Patients diagnosed with osteoporosis have reported loss of fingernail resilience as the disease progresses. Keratin is the predominant protein in human nail tissue, and its structure has been postulated to be different in fingernails clipped from subjects who have sustained fragility fractures and those who have not, which may offer a window into the donor's bone health. This study was designed to qualify these differences, which may lead to the development of a novel screening tool for fracture risk. Raman spectroscopy was used to measure the fingernails of 633 postmenopausal women who presented at six fracture clinics located across the UK and Ireland. The Raman signals from donor's fingernails were compared between (1) fracture and nonfracture and (2) osteoporotic versus non-osteoporotic donors The data presented show differences in the protein changes observed for pervasive osteoporosis compared to a general increased risk of fragility fracture. For fracture risk, compositional changes falling into broad classes of amino acid residue (aliphatic, aromatic, acidic, amide and sulphurous) were observed, while a difference in disulphide bonding levels was reaffirmed. For pervasive osteoporosis, the disulphide mode suggested increasing disorder in disulphide bonding orientation. Fractures were associated with a transition from alpha helical secondary structure to random, while the pervasive osteoporosis cases were associated with a transition to beta sheet structure. General fracture risk is associated with a change in the structure and composition of the keratin protein. Osteoporosis is associated with different protein structural changes and an increase in free acid groups. Copyright © 2017 John Wiley & Sons, Ltd.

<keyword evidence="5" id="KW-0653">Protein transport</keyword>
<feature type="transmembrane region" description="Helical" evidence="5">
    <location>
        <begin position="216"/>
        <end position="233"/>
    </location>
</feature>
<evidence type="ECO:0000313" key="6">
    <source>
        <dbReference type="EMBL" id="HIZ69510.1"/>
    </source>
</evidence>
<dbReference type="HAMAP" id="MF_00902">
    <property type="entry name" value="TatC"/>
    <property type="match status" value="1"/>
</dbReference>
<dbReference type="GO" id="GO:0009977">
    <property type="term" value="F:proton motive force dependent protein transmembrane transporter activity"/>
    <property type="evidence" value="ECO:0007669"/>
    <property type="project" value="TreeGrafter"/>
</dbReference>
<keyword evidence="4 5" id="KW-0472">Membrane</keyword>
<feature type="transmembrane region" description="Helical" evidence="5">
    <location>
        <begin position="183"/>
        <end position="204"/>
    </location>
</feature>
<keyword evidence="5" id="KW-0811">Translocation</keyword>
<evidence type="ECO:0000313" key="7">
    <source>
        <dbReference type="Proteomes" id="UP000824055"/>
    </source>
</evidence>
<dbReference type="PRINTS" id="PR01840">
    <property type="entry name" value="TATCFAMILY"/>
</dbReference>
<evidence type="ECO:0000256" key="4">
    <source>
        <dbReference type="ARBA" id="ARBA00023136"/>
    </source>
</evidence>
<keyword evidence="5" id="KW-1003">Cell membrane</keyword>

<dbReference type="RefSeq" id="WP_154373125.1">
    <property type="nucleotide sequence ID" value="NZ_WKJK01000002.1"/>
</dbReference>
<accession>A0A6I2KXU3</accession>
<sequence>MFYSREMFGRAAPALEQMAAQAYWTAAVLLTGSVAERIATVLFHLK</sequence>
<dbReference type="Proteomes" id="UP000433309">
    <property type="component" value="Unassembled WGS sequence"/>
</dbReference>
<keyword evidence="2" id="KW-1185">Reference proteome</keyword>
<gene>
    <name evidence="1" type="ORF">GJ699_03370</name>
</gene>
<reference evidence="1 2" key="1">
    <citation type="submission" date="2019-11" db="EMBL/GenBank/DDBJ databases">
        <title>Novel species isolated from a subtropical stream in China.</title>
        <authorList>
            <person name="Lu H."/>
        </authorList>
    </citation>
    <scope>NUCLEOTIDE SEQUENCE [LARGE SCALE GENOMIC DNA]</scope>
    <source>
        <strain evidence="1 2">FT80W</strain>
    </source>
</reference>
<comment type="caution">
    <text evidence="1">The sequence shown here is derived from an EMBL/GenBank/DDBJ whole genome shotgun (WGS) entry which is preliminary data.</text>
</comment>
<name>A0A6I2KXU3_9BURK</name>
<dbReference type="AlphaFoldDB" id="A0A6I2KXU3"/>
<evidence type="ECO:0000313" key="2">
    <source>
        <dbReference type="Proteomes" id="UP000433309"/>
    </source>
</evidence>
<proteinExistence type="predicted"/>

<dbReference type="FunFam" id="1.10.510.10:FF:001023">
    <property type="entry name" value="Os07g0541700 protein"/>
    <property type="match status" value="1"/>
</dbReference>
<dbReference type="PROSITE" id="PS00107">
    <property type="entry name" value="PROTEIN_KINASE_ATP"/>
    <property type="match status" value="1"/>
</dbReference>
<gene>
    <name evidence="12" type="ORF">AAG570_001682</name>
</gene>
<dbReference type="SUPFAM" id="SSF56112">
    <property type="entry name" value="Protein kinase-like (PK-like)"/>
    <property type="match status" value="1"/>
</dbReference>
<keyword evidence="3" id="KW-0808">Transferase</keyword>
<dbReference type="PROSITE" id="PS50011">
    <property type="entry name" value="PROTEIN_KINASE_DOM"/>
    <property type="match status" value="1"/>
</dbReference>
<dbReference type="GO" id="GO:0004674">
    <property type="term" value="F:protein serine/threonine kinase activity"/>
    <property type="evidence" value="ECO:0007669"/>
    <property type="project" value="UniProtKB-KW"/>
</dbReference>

Chemical and Biochemical Engineering

International Standard Serial Number (ISSN)

1097-4555; 0377-0486

Document Type

Article - Journal

Document Version

Final Version

File Type





© 2023 Wiley, All rights reserved.

Publication Date

01 Jun 2017